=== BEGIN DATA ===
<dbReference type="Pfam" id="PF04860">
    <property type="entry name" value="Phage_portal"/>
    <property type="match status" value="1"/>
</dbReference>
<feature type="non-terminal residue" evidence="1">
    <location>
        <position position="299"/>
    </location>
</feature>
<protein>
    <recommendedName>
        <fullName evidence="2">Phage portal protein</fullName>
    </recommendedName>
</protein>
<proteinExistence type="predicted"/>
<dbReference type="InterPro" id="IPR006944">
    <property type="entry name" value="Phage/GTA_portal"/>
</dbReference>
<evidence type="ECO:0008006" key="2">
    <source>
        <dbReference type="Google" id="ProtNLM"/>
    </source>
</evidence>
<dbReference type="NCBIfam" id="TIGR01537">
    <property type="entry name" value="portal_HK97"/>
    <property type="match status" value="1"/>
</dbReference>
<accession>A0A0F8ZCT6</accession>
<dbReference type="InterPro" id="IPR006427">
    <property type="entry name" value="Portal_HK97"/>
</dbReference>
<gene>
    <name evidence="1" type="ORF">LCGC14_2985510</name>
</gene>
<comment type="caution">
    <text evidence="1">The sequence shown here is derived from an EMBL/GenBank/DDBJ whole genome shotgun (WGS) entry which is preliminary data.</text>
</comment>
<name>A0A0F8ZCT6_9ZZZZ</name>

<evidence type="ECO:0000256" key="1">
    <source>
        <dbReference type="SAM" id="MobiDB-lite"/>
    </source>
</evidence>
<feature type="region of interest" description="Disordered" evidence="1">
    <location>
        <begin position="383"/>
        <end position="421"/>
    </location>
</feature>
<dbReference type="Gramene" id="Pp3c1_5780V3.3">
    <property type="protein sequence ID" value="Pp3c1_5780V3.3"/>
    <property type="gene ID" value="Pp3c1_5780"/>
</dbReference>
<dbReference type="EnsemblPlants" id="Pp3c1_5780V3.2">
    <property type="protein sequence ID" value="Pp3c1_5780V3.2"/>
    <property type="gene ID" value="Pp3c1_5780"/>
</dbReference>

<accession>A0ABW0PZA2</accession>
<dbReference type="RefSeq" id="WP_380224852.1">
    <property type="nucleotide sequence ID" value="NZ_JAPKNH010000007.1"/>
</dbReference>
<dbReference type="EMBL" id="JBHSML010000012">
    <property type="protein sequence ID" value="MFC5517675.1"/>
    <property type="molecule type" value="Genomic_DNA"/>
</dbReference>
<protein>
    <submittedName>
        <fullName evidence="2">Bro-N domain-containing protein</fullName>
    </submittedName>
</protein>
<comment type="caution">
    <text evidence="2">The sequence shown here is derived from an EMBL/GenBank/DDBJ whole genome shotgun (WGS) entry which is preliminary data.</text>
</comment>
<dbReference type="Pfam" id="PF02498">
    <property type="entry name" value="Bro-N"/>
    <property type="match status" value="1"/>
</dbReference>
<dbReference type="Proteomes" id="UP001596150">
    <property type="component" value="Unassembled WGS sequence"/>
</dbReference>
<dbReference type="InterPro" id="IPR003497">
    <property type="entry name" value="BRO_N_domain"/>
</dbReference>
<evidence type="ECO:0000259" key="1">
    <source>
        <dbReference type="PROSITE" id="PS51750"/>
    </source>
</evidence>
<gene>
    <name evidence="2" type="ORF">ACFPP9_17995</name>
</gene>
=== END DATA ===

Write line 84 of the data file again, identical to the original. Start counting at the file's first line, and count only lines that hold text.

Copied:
<evidence type="ECO:0000259" key="1">